Sediment Transport over Desert Piedmonts
Investigators: Paul Bierman & Students

Piedmonts, the low-gradient surfaces extending from mountain fronts to flat-lying basins, are a common feature of many desert landscapes. Piedmonts are particularly well developed in southwestern North America. Rapid population growth has brought people and their homes into close contact with piedmont surface processes including flash flooding, erosion, and sedimentation.

We have used a variety of techniques to understand better the response of desert piedmonts to changes in climate and land use. Using detailed surveys of sites occupied by Patton's troops and tanks over 50 years ago, we demonstrate that the hydrologic effects of tank track compaction and road building continue today. Sediment tracing with 10-Be and painted pebbles allows us to construct sediment budgets for piedmonts suggesting where sediment comes from and how rapidly it moves down piedmont. Such information is important for land management, particularly in areas where hazardous materials such as unexploded ordinance may also be moved by floods.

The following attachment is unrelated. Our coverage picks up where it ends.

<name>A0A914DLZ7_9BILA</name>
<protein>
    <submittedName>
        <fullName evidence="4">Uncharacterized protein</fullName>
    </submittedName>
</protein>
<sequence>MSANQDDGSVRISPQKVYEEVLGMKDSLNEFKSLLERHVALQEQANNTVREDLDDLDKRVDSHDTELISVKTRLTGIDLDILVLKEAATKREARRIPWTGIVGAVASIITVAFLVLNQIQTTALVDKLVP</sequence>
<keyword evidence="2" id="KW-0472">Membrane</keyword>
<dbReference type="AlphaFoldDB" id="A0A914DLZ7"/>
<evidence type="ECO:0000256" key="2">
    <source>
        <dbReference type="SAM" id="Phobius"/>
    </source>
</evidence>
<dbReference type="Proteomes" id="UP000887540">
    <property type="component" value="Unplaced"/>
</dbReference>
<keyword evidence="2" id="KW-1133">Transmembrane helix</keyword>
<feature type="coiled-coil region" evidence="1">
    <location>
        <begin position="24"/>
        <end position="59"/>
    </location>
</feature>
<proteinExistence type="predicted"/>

This research has been supported by the DoD.

Relevant Publications:

  • Nichols, K.K, Bierman, P.R., Eppes, M. C., Finkel, R., Caffee, and Larsen, J., (2005) Late Pleistocene and Holocene history Mojave desert piedmonts, at Chemehuevi mountain and elsewhere, deciphered using 10Be and 26Al. American Journal of Science.
  • Nichols, K.K, Bierman, P.R., Finkel, R., Caffee, and Larsen, J., (2005) Cosmogenically enabled sediment budgeting, GEOLOGY. 33: 133-136.
  • Persico, L., Nichols, K, and Bierman, P.R., (2005) Tracking painted pebbles: rates of sediment movement on four Mojave desert piedmont surfaces. Water Resources Research, v. 41, W07004, doi:10.1029/2005WR003990, 2005
  • Nichols, K.K., Bierman, P. R., and Caffee, M., (2002) Quantifying sediment transport on desert piedmonts using in situ produced 10Be and 26Al. Geomorphology. v. 45 (1,2), p. 89-104
  • Nichols, K.K, and Bierman, P.R. (2001) Fifty four years of ephemeral channel response to intense military activity at Camp Iron Mountain, Mojave Desert, California, Environmental and Engineering Impacts of Military Operations. Geological Society of America Reviews of Engineering Geology, v. XIV. p. 123-136.